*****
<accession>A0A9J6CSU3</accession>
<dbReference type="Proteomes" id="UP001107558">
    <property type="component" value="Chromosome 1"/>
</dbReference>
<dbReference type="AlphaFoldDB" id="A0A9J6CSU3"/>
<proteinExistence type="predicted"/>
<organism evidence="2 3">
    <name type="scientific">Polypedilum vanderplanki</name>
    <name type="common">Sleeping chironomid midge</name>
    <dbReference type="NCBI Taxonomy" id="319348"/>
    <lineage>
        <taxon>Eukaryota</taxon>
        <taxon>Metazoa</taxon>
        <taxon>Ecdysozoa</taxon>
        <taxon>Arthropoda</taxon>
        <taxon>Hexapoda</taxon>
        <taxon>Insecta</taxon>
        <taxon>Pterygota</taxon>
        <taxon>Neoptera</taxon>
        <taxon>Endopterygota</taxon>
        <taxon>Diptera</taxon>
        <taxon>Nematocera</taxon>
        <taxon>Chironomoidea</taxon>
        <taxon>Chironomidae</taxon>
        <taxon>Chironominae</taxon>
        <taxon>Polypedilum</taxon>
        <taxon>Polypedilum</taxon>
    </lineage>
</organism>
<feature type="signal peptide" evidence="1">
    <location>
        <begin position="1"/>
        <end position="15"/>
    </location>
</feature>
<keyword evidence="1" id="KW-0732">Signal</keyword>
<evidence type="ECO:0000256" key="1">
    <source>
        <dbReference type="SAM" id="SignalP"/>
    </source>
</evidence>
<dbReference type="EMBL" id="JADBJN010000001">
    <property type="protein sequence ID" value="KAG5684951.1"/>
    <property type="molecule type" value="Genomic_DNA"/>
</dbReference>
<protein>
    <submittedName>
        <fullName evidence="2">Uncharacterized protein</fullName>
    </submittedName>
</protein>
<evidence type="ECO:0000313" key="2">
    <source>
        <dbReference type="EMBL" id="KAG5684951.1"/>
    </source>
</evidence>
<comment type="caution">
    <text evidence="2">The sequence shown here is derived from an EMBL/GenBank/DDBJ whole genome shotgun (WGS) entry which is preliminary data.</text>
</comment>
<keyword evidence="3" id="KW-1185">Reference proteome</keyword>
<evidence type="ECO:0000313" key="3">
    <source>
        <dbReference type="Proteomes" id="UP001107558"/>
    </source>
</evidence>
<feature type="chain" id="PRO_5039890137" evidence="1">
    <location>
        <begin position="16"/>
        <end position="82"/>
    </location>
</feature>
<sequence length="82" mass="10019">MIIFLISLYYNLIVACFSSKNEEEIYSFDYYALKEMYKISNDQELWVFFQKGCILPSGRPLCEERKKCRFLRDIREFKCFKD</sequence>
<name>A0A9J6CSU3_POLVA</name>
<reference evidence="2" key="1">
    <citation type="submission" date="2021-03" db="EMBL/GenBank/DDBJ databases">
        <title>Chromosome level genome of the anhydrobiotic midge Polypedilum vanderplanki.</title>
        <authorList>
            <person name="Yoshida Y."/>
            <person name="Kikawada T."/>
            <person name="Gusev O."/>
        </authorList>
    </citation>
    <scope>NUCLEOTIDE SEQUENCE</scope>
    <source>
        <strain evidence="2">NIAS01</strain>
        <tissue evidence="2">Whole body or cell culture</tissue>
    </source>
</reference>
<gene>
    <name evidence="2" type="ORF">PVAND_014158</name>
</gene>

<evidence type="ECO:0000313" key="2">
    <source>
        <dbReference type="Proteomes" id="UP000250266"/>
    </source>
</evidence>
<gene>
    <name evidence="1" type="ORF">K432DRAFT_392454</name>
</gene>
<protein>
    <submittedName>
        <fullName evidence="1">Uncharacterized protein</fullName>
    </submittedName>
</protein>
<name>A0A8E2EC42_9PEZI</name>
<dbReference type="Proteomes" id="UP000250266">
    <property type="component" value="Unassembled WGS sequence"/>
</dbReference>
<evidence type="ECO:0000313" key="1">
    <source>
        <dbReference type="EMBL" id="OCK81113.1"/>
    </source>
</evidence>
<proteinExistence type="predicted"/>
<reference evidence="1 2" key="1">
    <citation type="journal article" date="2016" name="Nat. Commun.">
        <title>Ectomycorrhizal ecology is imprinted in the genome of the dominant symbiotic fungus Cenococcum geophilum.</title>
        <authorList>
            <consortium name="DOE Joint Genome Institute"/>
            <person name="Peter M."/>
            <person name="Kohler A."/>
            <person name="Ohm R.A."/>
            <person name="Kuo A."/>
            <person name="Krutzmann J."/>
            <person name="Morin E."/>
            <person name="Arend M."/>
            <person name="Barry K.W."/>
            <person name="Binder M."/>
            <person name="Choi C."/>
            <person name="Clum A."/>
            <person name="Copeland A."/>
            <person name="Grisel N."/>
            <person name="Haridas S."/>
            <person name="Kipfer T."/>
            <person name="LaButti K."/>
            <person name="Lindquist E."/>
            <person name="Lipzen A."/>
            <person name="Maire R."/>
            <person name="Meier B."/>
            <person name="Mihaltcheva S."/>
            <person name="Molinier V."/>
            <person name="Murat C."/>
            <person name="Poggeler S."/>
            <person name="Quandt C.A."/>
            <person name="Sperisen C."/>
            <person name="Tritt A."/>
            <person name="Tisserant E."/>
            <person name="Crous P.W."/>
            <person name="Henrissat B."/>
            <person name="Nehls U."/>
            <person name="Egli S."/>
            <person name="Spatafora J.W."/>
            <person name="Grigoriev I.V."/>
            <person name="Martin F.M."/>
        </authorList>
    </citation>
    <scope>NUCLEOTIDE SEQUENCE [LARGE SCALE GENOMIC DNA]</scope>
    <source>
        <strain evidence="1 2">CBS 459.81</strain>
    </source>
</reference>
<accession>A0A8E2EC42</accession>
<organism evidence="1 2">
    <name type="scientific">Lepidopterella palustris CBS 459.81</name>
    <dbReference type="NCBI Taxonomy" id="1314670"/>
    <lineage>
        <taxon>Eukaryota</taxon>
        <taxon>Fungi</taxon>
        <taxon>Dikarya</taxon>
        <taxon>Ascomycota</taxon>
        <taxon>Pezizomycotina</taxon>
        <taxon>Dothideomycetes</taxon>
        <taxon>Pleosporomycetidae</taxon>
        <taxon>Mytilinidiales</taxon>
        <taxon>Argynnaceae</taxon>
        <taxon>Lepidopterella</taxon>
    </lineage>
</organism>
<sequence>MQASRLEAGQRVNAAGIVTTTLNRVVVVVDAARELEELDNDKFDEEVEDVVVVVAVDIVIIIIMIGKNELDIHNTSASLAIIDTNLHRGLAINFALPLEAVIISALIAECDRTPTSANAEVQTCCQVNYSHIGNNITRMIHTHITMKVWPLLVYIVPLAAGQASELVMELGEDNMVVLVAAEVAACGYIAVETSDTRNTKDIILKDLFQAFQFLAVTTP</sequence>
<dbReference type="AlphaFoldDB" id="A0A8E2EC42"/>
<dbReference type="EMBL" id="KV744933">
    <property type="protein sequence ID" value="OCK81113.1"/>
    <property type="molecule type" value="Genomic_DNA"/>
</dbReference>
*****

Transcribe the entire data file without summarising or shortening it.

<accession>A0A9J6CSU3</accession>
<dbReference type="Proteomes" id="UP001107558">
    <property type="component" value="Chromosome 1"/>
</dbReference>
<dbReference type="AlphaFoldDB" id="A0A9J6CSU3"/>
<proteinExistence type="predicted"/>
<organism evidence="2 3">
    <name type="scientific">Polypedilum vanderplanki</name>
    <name type="common">Sleeping chironomid midge</name>
    <dbReference type="NCBI Taxonomy" id="319348"/>
    <lineage>
        <taxon>Eukaryota</taxon>
        <taxon>Metazoa</taxon>
        <taxon>Ecdysozoa</taxon>
        <taxon>Arthropoda</taxon>
        <taxon>Hexapoda</taxon>
        <taxon>Insecta</taxon>
        <taxon>Pterygota</taxon>
        <taxon>Neoptera</taxon>
        <taxon>Endopterygota</taxon>
        <taxon>Diptera</taxon>
        <taxon>Nematocera</taxon>
        <taxon>Chironomoidea</taxon>
        <taxon>Chironomidae</taxon>
        <taxon>Chironominae</taxon>
        <taxon>Polypedilum</taxon>
        <taxon>Polypedilum</taxon>
    </lineage>
</organism>
<feature type="signal peptide" evidence="1">
    <location>
        <begin position="1"/>
        <end position="15"/>
    </location>
</feature>
<keyword evidence="1" id="KW-0732">Signal</keyword>
<evidence type="ECO:0000256" key="1">
    <source>
        <dbReference type="SAM" id="SignalP"/>
    </source>
</evidence>
<dbReference type="EMBL" id="JADBJN010000001">
    <property type="protein sequence ID" value="KAG5684951.1"/>
    <property type="molecule type" value="Genomic_DNA"/>
</dbReference>
<protein>
    <submittedName>
        <fullName evidence="2">Uncharacterized protein</fullName>
    </submittedName>
</protein>
<evidence type="ECO:0000313" key="2">
    <source>
        <dbReference type="EMBL" id="KAG5684951.1"/>
    </source>
</evidence>
<comment type="caution">
    <text evidence="2">The sequence shown here is derived from an EMBL/GenBank/DDBJ whole genome shotgun (WGS) entry which is preliminary data.</text>
</comment>
<keyword evidence="3" id="KW-1185">Reference proteome</keyword>
<evidence type="ECO:0000313" key="3">
    <source>
        <dbReference type="Proteomes" id="UP001107558"/>
    </source>
</evidence>
<feature type="chain" id="PRO_5039890137" evidence="1">
    <location>
        <begin position="16"/>
        <end position="82"/>
    </location>
</feature>
<sequence length="82" mass="10019">MIIFLISLYYNLIVACFSSKNEEEIYSFDYYALKEMYKISNDQELWVFFQKGCILPSGRPLCEERKKCRFLRDIREFKCFKD</sequence>
<name>A0A9J6CSU3_POLVA</name>
<reference evidence="2" key="1">
    <citation type="submission" date="2021-03" db="EMBL/GenBank/DDBJ databases">
        <title>Chromosome level genome of the anhydrobiotic midge Polypedilum vanderplanki.</title>
        <authorList>
            <person name="Yoshida Y."/>
            <person name="Kikawada T."/>
            <person name="Gusev O."/>
        </authorList>
    </citation>
    <scope>NUCLEOTIDE SEQUENCE</scope>
    <source>
        <strain evidence="2">NIAS01</strain>
        <tissue evidence="2">Whole body or cell culture</tissue>
    </source>
</reference>
<gene>
    <name evidence="2" type="ORF">PVAND_014158</name>
</gene>

<evidence type="ECO:0000313" key="2">
    <source>
        <dbReference type="Proteomes" id="UP000250266"/>
    </source>
</evidence>
<gene>
    <name evidence="1" type="ORF">K432DRAFT_392454</name>
</gene>
<protein>
    <submittedName>
        <fullName evidence="1">Uncharacterized protein</fullName>
    </submittedName>
</protein>
<name>A0A8E2EC42_9PEZI</name>
<dbReference type="Proteomes" id="UP000250266">
    <property type="component" value="Unassembled WGS sequence"/>
</dbReference>
<evidence type="ECO:0000313" key="1">
    <source>
        <dbReference type="EMBL" id="OCK81113.1"/>
    </source>
</evidence>
<proteinExistence type="predicted"/>
<reference evidence="1 2" key="1">
    <citation type="journal article" date="2016" name="Nat. Commun.">
        <title>Ectomycorrhizal ecology is imprinted in the genome of the dominant symbiotic fungus Cenococcum geophilum.</title>
        <authorList>
            <consortium name="DOE Joint Genome Institute"/>
            <person name="Peter M."/>
            <person name="Kohler A."/>
            <person name="Ohm R.A."/>
            <person name="Kuo A."/>
            <person name="Krutzmann J."/>
            <person name="Morin E."/>
            <person name="Arend M."/>
            <person name="Barry K.W."/>
            <person name="Binder M."/>
            <person name="Choi C."/>
            <person name="Clum A."/>
            <person name="Copeland A."/>
            <person name="Grisel N."/>
            <person name="Haridas S."/>
            <person name="Kipfer T."/>
            <person name="LaButti K."/>
            <person name="Lindquist E."/>
            <person name="Lipzen A."/>
            <person name="Maire R."/>
            <person name="Meier B."/>
            <person name="Mihaltcheva S."/>
            <person name="Molinier V."/>
            <person name="Murat C."/>
            <person name="Poggeler S."/>
            <person name="Quandt C.A."/>
            <person name="Sperisen C."/>
            <person name="Tritt A."/>
            <person name="Tisserant E."/>
            <person name="Crous P.W."/>
            <person name="Henrissat B."/>
            <person name="Nehls U."/>
            <person name="Egli S."/>
            <person name="Spatafora J.W."/>
            <person name="Grigoriev I.V."/>
            <person name="Martin F.M."/>
        </authorList>
    </citation>
    <scope>NUCLEOTIDE SEQUENCE [LARGE SCALE GENOMIC DNA]</scope>
    <source>
        <strain evidence="1 2">CBS 459.81</strain>
    </source>
</reference>
<accession>A0A8E2EC42</accession>
<organism evidence="1 2">
    <name type="scientific">Lepidopterella palustris CBS 459.81</name>
    <dbReference type="NCBI Taxonomy" id="1314670"/>
    <lineage>
        <taxon>Eukaryota</taxon>
        <taxon>Fungi</taxon>
        <taxon>Dikarya</taxon>
        <taxon>Ascomycota</taxon>
        <taxon>Pezizomycotina</taxon>
        <taxon>Dothideomycetes</taxon>
        <taxon>Pleosporomycetidae</taxon>
        <taxon>Mytilinidiales</taxon>
        <taxon>Argynnaceae</taxon>
        <taxon>Lepidopterella</taxon>
    </lineage>
</organism>
<sequence>MQASRLEAGQRVNAAGIVTTTLNRVVVVVDAARELEELDNDKFDEEVEDVVVVVAVDIVIIIIMIGKNELDIHNTSASLAIIDTNLHRGLAINFALPLEAVIISALIAECDRTPTSANAEVQTCCQVNYSHIGNNITRMIHTHITMKVWPLLVYIVPLAAGQASELVMELGEDNMVVLVAAEVAACGYIAVETSDTRNTKDIILKDLFQAFQFLAVTTP</sequence>
<dbReference type="AlphaFoldDB" id="A0A8E2EC42"/>
<dbReference type="EMBL" id="KV744933">
    <property type="protein sequence ID" value="OCK81113.1"/>
    <property type="molecule type" value="Genomic_DNA"/>
</dbReference>